Written by Donald A. Promnitz
When The Madera Tribune’s editor Charles Doud arrived to work one day in 2016, he found that the small-town newspaper’s server had been hacked.
“When we came to work on Monday, all the computers that were attached to the server were showing nothing but moving gobbledygook,” Doud said. “All we could do when we turned it on was look at the stuff going through.”
The virus, a form of ransomware, had encrypted the contents of the server. Meanwhile, a message would continuously flash demanding $10,000 in bitcoin — to be paid to a foreign bank account — to undo the damage. Doud refused to pay the ransom on his server. That day, their IT specialist and one of the paper’s reporters were able to work on and eventually fix the server, removing the ransomware. The paper, meanwhile, was able to get out on time despite the breach.
The Madera Tribune, however, is just one of thousands of companies to experience cyber attacks each year. And while the attack that occurred on Doud’s paper amounted to little more than an inconvenience, these breaches can kill companies.
According to a study carried out by the National Cyber Security Alliance, nearly half of all small businesses will be on the receiving end of a cyber attack, making up more than 70 percent of all attacks in total.
“I’d say it has more to do with the fact that they are small,” said cybersecurity expert and Breadcrumb Cybersecurity CEO Brian Horton. “They have less money to spend on the types of technology that would stop hackers, in our experience.”
Small businesses commonly targeted are those trusted with sensitive information. These include real estate, health care and — especially in the Valley — agriculture businesses. In the case of the latter, this is because of the large amounts of wired financial transactions they make. Emails asking for a wired entity are thus common for them. It is common for hackers to breach their targets through bad links containing a virus. Once in, they can wreak havoc until they get what they want from their victim. This can even include the hacker contacting their target.
“When you work with these threat groups, when you work with these hackers, they’re almost more helpful than calling into larger companies on their help desks for support,” Horton said. “They let you know exactly how you can handle the money, they walk you through all the steps.”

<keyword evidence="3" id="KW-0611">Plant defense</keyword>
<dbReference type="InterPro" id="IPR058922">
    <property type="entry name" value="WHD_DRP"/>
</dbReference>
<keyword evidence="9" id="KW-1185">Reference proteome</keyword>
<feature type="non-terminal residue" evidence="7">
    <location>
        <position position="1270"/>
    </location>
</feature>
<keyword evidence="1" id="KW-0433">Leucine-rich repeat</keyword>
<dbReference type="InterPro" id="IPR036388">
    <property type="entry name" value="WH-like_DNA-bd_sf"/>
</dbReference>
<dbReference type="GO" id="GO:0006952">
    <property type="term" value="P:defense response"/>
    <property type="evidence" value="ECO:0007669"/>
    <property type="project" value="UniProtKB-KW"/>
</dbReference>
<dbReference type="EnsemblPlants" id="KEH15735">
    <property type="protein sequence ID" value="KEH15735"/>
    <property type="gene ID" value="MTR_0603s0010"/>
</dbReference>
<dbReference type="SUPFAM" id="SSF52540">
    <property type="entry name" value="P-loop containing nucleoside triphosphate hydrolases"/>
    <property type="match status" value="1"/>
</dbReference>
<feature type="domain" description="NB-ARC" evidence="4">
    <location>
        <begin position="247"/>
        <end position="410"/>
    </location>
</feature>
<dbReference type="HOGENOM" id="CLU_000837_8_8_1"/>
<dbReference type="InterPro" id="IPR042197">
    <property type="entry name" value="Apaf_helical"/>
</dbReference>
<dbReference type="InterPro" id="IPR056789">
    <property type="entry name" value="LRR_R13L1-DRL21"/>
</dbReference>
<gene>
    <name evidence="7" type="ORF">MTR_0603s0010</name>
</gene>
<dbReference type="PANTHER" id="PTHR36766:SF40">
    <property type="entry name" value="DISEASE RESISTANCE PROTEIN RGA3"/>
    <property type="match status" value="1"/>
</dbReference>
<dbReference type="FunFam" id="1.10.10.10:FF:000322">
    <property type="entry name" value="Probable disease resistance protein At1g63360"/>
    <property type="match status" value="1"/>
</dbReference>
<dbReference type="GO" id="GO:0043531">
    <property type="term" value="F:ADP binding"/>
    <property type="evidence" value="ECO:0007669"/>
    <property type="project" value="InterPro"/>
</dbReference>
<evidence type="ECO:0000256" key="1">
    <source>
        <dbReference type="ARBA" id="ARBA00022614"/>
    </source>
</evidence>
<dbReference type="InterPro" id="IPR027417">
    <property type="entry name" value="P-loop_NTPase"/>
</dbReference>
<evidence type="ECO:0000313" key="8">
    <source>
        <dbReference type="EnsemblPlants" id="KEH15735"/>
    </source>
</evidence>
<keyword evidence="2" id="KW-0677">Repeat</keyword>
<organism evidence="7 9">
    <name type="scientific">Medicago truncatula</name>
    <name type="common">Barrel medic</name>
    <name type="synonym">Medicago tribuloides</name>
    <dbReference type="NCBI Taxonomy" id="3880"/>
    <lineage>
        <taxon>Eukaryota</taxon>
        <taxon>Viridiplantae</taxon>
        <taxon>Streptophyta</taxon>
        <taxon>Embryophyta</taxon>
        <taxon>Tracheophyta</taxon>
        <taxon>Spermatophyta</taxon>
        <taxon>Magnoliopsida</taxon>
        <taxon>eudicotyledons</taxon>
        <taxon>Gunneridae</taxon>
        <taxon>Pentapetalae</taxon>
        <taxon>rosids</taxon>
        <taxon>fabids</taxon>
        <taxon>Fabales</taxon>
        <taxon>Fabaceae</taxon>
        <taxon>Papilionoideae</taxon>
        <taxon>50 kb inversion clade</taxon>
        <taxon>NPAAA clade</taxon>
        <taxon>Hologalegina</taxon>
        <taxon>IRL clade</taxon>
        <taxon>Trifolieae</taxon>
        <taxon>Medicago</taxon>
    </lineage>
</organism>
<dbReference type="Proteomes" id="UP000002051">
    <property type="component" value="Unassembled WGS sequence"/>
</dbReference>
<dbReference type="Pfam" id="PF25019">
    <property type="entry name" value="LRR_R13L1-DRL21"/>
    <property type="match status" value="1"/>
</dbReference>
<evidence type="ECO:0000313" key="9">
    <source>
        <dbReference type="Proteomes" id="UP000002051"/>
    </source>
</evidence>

Despite their help in removing the virus, however, it’s often too late. According to the Cyber Security Alliance, approximately 60 percent of small and medium-sized companies go out of business six months after a breach.
Often, there will be telltale signs that the emails received by a company contain malware. These can include typos and spelling errors. Further testing can be done by hovering the mouse over the link to see if it matches the supposed site. Regularly updating such security measures as passwords on a regular basis is also recommended.
Finally, consultation with cybersecurity experts can be another factor in preventing a damaging breach, as it can point out weaknesses in a security system. This was the case for Barry Maas, president of ASi Administrative Solutions, an employee service company, who invited Horton to see if he could breach ASi’s security earlier this year.
“You know, I thought I was very safe,” Maas said. “I thought our security systems in our software and our network were probably not 100 percent, but pretty tight, and he was able to — in that case — get our staff to do something they shouldn’t have done.”
Only Maas, human resources and his vice president were aware that the penetration test was being conducted. Despite a fairly strong system, Horton was able to get in. Far from discouraged, however, the test was seen as an opportunity to find potential cracks in their firewall. Maas added that since then, they have worked to fill in those cracks. This has included close instructions for their staff.
“You can have the best systems in the world,” Maas said. “But you also have to train your staff as to what to look for and what to do.”
“I don’t think we should ever take it for granted that our computers are safe,” Doud said. “These pirates are working right now.”